from The American Heritage® Dictionary of the English Language, 5th Edition.

  • adjective Crude; unrefined.
  • adjective Awkward or clumsy; ungraceful.
  • adjective Archaic Foreign; unfamiliar.

from The Century Dictionary.

  • Not known.
  • Not commonly known; not familiar; strange; foreign.
  • Strange and suspicious; uncanny; such as to arouse suspicion, dread, fear, or alarm.
  • Strange and awkward; characterized by awkwardness, clumsiness, or oddity: now the usual meaning: as, uncouth manners or behavior.
  • Not knowing; ignorant.
  • Synonyms . Ungainly, Bungling, etc. See awkward.

from the GNU version of the Collaborative International Dictionary of English.

  • adjective obsolete Unknown.
  • adjective obsolete Uncommon; rare; exquisite; elegant.
  • adjective Unfamiliar; strange; hence, mysterious; dreadful; also, odd; awkward; boorish.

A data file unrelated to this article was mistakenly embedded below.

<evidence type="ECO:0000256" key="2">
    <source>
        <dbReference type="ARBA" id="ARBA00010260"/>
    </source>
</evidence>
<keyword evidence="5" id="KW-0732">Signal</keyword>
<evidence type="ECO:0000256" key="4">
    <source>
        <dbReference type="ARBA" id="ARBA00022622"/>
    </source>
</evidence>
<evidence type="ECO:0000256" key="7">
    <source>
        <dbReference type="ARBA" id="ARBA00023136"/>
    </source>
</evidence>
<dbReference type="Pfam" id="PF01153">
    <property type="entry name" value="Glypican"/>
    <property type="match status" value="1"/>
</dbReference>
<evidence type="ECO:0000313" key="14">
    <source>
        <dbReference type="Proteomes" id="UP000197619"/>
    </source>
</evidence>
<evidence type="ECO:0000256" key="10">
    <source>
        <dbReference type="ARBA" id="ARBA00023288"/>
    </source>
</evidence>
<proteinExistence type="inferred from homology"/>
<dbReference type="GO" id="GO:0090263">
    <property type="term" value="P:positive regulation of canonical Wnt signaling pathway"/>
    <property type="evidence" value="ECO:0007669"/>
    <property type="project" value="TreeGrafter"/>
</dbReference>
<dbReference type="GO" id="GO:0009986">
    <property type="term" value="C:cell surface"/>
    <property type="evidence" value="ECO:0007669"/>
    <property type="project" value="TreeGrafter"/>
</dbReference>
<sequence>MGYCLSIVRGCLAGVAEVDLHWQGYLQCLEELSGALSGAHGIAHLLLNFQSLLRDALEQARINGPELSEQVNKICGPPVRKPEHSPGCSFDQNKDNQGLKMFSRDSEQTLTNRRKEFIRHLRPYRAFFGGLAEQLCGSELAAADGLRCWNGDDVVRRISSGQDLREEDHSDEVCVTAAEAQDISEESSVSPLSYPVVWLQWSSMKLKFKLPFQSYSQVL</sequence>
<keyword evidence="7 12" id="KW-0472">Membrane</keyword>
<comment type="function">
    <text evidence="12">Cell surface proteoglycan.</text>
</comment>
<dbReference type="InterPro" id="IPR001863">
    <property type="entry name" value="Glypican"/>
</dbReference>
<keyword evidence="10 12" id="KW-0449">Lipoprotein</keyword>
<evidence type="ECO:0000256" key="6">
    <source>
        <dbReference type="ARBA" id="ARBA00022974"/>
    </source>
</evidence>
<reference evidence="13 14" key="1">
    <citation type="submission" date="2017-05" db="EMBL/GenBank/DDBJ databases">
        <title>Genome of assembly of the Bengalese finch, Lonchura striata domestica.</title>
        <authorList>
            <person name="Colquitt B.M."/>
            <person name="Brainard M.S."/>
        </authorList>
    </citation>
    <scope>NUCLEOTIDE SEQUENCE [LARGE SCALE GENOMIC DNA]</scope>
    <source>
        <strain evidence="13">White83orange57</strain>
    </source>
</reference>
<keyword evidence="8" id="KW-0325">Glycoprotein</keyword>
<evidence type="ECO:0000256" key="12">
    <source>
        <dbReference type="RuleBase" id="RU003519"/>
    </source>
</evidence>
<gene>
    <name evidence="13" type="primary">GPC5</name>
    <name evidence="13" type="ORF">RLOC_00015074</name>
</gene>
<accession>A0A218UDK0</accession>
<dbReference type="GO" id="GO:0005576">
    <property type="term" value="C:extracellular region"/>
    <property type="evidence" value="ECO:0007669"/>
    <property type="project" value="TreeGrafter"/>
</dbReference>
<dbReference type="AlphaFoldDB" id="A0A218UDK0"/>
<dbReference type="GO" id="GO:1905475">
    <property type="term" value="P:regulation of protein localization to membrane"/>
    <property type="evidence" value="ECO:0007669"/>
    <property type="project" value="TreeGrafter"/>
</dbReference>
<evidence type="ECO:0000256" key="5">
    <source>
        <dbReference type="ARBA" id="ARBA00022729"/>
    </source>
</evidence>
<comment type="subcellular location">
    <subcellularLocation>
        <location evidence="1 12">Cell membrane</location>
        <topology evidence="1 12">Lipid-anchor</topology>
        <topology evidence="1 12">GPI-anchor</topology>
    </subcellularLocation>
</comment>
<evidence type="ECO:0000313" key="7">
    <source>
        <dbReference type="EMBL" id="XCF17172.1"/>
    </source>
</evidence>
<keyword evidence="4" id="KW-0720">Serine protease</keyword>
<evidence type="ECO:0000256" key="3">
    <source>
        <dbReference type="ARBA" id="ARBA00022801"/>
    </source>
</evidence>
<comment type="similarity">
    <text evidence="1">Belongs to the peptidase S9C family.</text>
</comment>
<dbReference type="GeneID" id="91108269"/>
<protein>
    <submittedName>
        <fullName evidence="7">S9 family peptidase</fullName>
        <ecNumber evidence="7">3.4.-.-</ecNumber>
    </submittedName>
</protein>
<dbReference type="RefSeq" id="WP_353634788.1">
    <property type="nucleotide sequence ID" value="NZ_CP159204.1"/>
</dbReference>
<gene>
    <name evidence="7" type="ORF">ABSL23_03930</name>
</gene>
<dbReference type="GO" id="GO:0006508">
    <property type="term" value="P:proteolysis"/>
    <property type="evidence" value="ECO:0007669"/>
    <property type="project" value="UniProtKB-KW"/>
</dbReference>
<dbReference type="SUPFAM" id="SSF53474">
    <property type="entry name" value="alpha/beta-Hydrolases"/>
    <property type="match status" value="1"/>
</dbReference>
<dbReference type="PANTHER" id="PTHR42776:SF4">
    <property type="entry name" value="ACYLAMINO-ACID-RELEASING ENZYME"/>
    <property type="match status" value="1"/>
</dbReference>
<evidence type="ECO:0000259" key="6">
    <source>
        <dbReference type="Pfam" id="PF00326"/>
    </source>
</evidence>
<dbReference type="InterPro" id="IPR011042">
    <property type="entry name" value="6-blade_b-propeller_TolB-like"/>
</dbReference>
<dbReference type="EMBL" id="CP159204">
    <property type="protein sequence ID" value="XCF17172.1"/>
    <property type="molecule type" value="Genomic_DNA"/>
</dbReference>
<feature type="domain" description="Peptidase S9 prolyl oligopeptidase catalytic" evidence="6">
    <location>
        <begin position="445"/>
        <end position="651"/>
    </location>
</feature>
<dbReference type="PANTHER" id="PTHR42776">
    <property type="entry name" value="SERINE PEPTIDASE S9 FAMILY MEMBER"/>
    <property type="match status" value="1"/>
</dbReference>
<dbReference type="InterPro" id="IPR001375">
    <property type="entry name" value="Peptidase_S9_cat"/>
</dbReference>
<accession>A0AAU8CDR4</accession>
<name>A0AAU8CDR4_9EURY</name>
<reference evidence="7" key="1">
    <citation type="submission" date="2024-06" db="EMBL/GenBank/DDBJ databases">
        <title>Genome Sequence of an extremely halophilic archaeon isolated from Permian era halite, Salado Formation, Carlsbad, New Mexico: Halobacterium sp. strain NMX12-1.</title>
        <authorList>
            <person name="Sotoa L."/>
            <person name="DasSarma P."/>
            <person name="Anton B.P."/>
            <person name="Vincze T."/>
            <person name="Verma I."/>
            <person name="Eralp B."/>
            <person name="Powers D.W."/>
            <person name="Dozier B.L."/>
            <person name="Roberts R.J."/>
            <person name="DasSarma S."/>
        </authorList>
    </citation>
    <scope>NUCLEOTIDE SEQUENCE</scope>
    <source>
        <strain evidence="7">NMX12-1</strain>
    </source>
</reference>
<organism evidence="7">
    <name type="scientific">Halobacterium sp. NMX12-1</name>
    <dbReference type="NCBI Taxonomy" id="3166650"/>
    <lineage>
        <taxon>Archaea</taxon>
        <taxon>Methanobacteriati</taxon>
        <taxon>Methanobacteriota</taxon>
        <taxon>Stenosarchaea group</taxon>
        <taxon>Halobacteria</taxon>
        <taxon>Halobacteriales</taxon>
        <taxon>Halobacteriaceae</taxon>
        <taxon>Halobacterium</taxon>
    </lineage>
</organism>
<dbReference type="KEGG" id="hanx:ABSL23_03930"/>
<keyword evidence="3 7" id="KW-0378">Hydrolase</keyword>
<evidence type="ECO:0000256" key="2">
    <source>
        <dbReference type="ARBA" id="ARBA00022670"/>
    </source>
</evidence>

from Wiktionary, Creative Commons Attribution/Share-Alike License.

  • adjective archaic Unfamiliar, strange, foreign.
  • adjective Clumsy, awkward.
  • adjective Unrefined, crude.

from WordNet 3.0 Copyright 2006 by Princeton University. All rights reserved.

  • adjective lacking refinement or cultivation or taste


from The American Heritage® Dictionary of the English Language, 4th Edition

[Middle English, unknown, strange, from Old English uncūth : un-, not; see un– + cūth, known; see gnō- in Indo-European roots.]

from Wiktionary, Creative Commons Attribution/Share-Alike License

Old English uncūþ; un- +‎ couth.


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  • "Not stiff with prudence, nor uncouthly wild ..."

    Sheridan, School for Scandal

    January 2, 2008

  • So, uncouth means uncouth. Thank you, weirdnet.

    July 7, 2008

  • WeirdNET's cheating, he's been using a dictionary.

    July 7, 2008